My 4th great grandfather was at Valley Forge! It was time for the Continental troops to seek a winter quarter. In the words of Washington, the troops had been defeated time and time again and fallen so low as to “starve, dissolve or dispense.” Isaac’s letter to his brother (maybe Thomas) is preserved in the 1st New Hampshire Regiment’s records. Seemingly on the verge of collapse would they even exist come spring?

Isaac Gibbs appointed Sergeant March 10, 1777 and his Discharge March 21, 1780

They arrived in Valley Forge late December 1777. The scent of snow was in the air as a cold dawn brightened the hills of Valley Forge. The men were short of everything but spirit. From records and accounts the army took charge of their own destiny, rather than sitting about waiting for deliverance. With the barest of tools, 12000 soldiers and 400 women and children cobbled together approximately 1600 rude huts. They went foraging for the wood. The men had to yoke themselves together to move the wagons for horses and oxen were in short supply. They made makeshift carts. The huts were supposed to be standardized but varied in size, materials and construction techniques. Some dug below ground to reduce wind exposure. Some had straw or brush roofs with canvas or scavenged boards. There would be no windows so were very dungeon like. There were no meat supplies. By December 23rd a heavy snow blanketed the region, in three days of the worst blizzard. George Washington set up a defacto capital of the United States in between the Valley Creek and the Schuylkill River where Quakers had cleared the low hills for farming. Here amongst soldiers from militias from many states, the regiments would live for six months. The sounds heard were axes, saws, and hammers hard at work by a skilled and capable force, under direction of military engineers. By Christmas afternoon the housing was half built. Too many bodies squeezed into cramped and musty lodgings. By Christmas afternoon, the snow continued to fall. The holiday dinner they shared was sinewy mutton, lucky if you didn’t get the burnt offerings and some watery grog, with hickory nuts for dessert. They shuffled back past the sentry guards who stood on their hats to protect their feet from the frozen ground. Their feet were in wrapped rags, many did not have shoes. When feet and legs became black it would become necessary to amputate them. Many slept beside the fires outside which was warmer than the huts but did not make for a decent rest. One quarter of the force were declared unfit for duty, with 3000 freezing, nearly naked, starving men. The appointed Board of War, although reorganized, had not come through with the supplies needed for the army, and the snowstorm and road conditions impeded the supply wagons coming. With no meat, they made their own concoctions and with only 25 barrels of flour in the commissionaires the soldiers added the flour to water, made a cooked tasteless firecake cooked on heated rocks. Some loyal women from Philadelphia smuggled in 2000 shirts and drove ten teams of oxen fit for slaughter into the new camp on January 7, 1778. By March the river thawed and supplies were transported easier and the weather and road conditions improved. The troops were busy constructing miles of trenches, five earthen redoubts or forts and a magnificent bridge over the Schuylkill River.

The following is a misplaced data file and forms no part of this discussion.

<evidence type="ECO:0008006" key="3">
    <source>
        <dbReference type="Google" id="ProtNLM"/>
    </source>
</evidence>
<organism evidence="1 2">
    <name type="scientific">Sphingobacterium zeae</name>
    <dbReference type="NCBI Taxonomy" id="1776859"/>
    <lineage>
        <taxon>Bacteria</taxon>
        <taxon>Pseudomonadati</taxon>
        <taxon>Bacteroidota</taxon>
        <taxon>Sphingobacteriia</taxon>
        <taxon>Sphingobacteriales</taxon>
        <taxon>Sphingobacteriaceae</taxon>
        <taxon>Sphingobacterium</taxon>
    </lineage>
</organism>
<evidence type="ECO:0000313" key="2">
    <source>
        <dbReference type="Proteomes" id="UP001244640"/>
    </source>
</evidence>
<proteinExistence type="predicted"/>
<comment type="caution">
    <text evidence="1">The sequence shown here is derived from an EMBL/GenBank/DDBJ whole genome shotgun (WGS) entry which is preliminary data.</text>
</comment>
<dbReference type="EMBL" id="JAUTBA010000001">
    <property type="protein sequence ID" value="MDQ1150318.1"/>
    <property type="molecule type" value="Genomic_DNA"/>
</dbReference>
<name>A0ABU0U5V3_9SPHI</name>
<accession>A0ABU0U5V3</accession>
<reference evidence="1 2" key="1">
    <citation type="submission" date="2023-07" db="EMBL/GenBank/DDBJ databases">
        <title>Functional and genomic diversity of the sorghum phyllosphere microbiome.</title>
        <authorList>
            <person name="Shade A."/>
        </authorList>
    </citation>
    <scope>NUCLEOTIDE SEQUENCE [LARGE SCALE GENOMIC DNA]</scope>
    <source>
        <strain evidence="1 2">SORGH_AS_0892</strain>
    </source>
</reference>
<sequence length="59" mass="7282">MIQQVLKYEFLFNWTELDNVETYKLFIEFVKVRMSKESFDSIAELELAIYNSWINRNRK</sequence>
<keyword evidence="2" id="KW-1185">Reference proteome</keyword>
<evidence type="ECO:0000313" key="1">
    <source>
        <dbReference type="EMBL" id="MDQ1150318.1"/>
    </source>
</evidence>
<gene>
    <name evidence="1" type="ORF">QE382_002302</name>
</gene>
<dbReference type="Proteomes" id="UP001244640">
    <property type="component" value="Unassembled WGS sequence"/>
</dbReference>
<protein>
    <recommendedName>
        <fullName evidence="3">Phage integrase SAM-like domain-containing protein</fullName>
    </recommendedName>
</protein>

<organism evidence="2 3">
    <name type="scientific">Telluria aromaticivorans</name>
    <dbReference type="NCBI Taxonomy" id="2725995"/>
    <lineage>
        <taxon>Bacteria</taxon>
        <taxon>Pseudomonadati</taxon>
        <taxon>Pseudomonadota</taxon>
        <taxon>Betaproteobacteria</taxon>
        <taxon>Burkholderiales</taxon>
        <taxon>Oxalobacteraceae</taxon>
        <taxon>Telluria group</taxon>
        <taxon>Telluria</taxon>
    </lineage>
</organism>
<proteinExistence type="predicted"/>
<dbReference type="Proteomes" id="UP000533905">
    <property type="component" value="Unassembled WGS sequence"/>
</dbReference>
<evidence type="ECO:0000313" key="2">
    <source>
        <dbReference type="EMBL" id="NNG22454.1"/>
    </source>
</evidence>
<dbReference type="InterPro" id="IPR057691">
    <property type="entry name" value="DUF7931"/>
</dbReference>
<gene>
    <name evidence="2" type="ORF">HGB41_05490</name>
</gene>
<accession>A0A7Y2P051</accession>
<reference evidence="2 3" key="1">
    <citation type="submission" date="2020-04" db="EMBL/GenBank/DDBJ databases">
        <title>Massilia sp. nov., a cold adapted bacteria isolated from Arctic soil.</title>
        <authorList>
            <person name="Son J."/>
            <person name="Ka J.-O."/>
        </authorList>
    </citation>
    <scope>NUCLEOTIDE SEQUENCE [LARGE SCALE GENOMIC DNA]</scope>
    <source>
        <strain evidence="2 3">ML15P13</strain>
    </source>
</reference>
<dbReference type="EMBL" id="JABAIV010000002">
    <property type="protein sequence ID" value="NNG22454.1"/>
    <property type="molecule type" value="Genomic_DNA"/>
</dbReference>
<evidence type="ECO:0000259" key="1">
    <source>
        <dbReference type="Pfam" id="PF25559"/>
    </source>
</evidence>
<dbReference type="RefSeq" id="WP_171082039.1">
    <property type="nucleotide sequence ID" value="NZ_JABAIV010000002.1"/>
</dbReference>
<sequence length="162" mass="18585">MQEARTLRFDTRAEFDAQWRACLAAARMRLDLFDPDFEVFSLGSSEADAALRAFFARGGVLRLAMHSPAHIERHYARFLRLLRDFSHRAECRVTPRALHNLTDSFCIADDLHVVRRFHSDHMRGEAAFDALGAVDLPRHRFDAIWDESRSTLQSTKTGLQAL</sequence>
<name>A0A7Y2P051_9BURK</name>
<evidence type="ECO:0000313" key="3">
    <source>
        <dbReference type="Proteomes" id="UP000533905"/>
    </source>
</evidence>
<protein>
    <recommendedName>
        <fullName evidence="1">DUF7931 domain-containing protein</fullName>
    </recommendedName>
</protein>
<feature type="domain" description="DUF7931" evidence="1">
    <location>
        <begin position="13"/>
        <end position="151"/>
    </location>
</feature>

Why did this ragtag Continental Army win? They knew the land, had foreign allies, motivation and had an inspirational leader. George Washington felt acutely for his army. On February 5, 1777, he had written to Congress. 90% of the deaths in the camp were caused by disease, typhoid and dysentery from contaminated food and water, influenza and pneumonia, typhus caused by body lice but most viscous of all – the festering disease of smallpox. In a risky stroke of genius, with few surgeons, fewer medical supplies and no experience, and in a covert communication to his commanding officers George Washington ordered them to oversee a mass inoculation of three quarters of the army who had never had the virus as well as all new recruits. My 4th great grandfather, Isaac Gibbs, complied and was a part of changing the course of history! He was part of a fighting force of men who could have just sighed in discontent; instead he placed upon his countenance one of satisfaction and cheerfulness and learned to sing the patriotic and military songs.